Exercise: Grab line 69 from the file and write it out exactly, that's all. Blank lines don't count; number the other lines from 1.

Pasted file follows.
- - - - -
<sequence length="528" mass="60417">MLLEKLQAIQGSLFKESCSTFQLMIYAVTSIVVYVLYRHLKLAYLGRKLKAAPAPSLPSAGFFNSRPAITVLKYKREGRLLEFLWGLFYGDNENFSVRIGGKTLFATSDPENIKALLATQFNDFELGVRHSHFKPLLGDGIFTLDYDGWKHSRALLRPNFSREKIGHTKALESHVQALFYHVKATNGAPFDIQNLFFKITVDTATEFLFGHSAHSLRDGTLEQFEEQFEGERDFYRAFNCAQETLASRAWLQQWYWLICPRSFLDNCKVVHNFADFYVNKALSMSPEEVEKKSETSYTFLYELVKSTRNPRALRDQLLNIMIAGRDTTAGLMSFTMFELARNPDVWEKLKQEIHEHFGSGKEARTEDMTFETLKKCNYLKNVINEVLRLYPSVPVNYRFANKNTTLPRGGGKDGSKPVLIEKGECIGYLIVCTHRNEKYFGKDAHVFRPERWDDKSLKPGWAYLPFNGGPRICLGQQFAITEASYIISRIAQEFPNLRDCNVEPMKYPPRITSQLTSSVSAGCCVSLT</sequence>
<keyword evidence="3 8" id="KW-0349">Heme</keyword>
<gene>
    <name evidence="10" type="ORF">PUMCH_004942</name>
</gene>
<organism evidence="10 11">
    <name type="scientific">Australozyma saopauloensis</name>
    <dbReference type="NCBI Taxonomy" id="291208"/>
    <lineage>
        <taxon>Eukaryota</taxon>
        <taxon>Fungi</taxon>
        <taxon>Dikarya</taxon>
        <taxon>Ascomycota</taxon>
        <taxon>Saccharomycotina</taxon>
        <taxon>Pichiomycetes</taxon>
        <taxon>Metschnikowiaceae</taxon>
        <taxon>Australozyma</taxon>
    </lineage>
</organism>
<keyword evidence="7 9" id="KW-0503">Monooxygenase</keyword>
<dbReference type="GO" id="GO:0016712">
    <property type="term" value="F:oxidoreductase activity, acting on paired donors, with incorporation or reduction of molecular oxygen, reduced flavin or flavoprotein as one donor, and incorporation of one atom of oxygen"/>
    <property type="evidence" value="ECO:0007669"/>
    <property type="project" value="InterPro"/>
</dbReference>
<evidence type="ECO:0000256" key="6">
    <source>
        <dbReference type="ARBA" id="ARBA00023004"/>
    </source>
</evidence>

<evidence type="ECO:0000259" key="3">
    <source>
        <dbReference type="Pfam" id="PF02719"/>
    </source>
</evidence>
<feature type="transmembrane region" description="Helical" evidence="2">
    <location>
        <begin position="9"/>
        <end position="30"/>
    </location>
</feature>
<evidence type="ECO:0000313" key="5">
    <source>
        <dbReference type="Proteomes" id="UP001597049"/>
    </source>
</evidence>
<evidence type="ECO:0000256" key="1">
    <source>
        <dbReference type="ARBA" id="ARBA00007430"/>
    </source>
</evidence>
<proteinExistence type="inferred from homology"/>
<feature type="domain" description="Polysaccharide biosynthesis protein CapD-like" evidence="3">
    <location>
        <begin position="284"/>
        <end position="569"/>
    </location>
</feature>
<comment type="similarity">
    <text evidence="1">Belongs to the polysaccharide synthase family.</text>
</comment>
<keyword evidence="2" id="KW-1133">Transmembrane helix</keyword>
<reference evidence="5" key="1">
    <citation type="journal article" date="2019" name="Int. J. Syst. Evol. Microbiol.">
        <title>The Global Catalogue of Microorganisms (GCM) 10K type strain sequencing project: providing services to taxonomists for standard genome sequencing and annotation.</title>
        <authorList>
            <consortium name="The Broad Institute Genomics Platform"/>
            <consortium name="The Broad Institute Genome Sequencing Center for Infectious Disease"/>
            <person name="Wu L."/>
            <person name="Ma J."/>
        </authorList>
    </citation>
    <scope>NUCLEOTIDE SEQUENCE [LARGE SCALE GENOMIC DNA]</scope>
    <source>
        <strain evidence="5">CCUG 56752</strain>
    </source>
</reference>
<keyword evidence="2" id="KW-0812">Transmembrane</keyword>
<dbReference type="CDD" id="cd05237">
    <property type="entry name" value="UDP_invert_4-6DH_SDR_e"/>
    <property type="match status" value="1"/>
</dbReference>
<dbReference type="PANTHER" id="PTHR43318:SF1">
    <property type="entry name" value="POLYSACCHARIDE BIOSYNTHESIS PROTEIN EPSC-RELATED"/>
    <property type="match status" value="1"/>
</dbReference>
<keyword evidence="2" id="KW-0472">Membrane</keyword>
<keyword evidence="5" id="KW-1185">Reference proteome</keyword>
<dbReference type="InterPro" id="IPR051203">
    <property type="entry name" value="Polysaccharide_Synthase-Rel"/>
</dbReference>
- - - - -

            <person name="Wu L."/>